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"TV Guides and Existential Viewing" by Devon Dikeou. Photo by Cori Anderson

A Huge Gallery on 16th Street Showcases the Magnificent Life of a Local Art Legend

Mid-Career Smear is a 30-year retrospective of the works created by Devon Dikeou, and viewers are encouraged to participate along the way.

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Inside the Colorado Building on the 16th Street Mall is one of Denver’s most extensive contemporary art havens. Started in 1998 by the Denver-born Dikeou siblings, Devon and Pany, the Dikeou Collection usually showcases artists from all over the world. For the next year, though, the fifth-floor gallery composed of many different rooms is dedicated solely to Devon and her expansive oeuvre of work from the last 30 years, curated by Cortney Lane Stell. 

Although not displayed chronologically, Mid-Career Smear is a representation of Devon’s storied journey through the art world—as an artist, a collector, an editor and publisher of zingmagazine, a friend to other influential artists, and an art historian—all told through objects that blur the lines between art and the everyday. Even though each path that Devon has walked seems distinct, they are all so intimately intertwined that it can be hard to tell the difference. This exhibit portrays her tangled milieu as just that—tangled. 

Since the year-long exhibit will eventually encompass three locations and currently fills up an entire floor of the Colorado Building with more than 60 works from different time periods, it may seem disjointed. But that’s because almost all of Devon’s work—mostly installations, conceptualizations, and fabrications—is made to order, and also never finished. Most of the pieces on display for Mid-Career Smear were originally created once Devon knew she had a venue to present them in, which means that the pieces were showcased in group shows, biennials, art fairs, and other worldwide art events she was invited to (a number that reaches over 100 at this point).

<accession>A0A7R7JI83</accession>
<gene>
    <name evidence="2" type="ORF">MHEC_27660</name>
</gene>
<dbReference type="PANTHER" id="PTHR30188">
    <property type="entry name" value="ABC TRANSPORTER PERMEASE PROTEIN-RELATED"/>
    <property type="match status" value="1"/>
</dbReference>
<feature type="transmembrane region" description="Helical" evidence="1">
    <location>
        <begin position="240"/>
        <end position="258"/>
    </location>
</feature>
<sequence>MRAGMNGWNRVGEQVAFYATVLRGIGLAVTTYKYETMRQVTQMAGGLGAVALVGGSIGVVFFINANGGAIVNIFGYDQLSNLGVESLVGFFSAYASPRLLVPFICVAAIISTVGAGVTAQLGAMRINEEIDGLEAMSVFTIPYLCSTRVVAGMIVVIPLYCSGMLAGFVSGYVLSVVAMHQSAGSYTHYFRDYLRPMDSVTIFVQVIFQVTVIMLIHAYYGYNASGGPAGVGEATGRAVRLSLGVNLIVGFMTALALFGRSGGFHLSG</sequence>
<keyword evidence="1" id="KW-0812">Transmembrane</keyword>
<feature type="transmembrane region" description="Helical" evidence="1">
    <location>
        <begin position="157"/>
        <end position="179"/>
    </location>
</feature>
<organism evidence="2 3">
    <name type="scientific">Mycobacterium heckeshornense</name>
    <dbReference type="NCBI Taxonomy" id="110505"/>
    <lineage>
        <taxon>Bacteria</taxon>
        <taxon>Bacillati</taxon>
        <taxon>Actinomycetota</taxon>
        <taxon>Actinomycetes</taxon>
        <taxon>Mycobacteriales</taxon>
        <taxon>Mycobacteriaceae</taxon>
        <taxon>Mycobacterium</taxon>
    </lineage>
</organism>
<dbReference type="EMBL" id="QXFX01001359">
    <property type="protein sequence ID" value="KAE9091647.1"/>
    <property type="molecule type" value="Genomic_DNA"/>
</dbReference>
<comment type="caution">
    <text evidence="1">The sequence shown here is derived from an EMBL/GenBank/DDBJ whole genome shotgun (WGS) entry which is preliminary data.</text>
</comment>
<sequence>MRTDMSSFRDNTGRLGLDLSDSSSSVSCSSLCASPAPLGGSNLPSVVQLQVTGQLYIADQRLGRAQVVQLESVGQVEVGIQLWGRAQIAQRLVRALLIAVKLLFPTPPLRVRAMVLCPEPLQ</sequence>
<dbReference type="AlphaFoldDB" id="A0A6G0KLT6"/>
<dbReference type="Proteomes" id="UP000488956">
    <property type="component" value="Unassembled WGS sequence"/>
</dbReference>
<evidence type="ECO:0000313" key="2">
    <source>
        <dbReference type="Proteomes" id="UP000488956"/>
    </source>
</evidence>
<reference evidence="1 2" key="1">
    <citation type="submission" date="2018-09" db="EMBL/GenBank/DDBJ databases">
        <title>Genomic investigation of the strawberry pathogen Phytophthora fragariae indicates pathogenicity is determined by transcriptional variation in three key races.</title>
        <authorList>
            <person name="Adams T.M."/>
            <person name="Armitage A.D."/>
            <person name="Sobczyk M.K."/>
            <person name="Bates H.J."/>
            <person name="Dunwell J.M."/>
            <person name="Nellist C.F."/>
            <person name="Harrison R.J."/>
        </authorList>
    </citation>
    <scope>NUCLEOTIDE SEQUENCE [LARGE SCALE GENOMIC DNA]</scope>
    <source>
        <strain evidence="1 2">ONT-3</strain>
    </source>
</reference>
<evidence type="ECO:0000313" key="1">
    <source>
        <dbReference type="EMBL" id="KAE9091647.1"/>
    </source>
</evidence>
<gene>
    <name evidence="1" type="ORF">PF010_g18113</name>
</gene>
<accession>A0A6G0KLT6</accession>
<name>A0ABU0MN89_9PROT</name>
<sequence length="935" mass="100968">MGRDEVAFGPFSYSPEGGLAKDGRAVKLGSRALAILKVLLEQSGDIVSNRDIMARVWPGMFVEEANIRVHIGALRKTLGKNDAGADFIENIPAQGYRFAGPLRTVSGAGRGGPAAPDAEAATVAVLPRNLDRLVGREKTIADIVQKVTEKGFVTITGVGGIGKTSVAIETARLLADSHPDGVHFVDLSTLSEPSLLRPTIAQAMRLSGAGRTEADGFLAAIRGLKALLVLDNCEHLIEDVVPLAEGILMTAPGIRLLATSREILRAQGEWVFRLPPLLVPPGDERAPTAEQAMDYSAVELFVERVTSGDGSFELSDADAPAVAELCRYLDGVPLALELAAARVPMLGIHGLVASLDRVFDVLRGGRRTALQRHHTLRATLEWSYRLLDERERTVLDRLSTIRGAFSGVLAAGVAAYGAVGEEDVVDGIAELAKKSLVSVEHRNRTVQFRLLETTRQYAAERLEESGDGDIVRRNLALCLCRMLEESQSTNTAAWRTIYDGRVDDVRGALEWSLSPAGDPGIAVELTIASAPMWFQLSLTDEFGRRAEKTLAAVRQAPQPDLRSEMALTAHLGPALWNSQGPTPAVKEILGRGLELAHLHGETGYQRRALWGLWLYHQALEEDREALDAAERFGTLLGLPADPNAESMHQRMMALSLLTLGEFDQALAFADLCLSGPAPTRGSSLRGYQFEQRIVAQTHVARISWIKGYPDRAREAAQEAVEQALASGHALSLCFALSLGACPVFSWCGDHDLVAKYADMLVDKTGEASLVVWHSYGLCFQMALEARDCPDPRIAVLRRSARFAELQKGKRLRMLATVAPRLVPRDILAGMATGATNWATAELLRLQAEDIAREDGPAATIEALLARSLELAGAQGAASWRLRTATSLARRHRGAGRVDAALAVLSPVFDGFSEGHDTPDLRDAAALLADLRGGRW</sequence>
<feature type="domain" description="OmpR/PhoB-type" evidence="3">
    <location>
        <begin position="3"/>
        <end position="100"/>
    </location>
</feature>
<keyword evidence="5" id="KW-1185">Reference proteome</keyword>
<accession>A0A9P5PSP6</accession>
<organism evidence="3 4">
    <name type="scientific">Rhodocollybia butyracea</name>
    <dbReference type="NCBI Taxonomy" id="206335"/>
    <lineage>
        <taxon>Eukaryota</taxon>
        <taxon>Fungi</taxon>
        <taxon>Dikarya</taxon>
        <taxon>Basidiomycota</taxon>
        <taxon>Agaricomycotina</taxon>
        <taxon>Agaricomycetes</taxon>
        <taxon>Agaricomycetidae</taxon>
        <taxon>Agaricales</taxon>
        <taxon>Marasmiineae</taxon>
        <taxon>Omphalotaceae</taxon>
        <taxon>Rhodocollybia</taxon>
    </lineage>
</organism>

There are two themes that run consistently through Devon’s work: participation and the idea of “in-betweens.” To find the in-betweens, Devon looks to everyday objects that she uses or encounters in her creative practice as both an artist and a collector—everything from Rolodexes to salt and pepper shakers to TV guides to her childhood safety blanket. The exhibition features an entire room where business cards Devon started collecting early in her career are tacked to the walls as a kind of wallpaper. In another room, 16 Rolodexes with over 5,000 contacts sit atop pedestals, in an installation called Do I Know You? 

“I’m a really weird archivist and I like to play with the ideas of analog and digital,” Devon says. “That is a kind of in-betweenness itself.” 

Other moments of in-betweenness are found throughout the show, reminding the viewer to explore their surroundings with more curiosity. For example, in Existential Viewing, a slew of TV guides accompanies a rare illustrated piece by Devon. Created when she was in graduate school, this piece calls attention to the mundanity of a TV guide but repositions its importance in your mind from a piece of (recyclable) trash to a piece of Devon’s puzzle. Now that she’s kept years and years worth of TV guides, the collection is far more interesting than any one by itself. She’s managed to find a way to aggrandize these in-betweens in our lives and distill them into pieces of contemporary art. 

In some ways, it’s haunting. How many storage units of collected items does Devon have? How does she know which ones will bring about that aha moment? Each room holds fragments of the art Devon has created or collected throughout the years, but they also, and more importantly, tell the stories of various milestones in her life.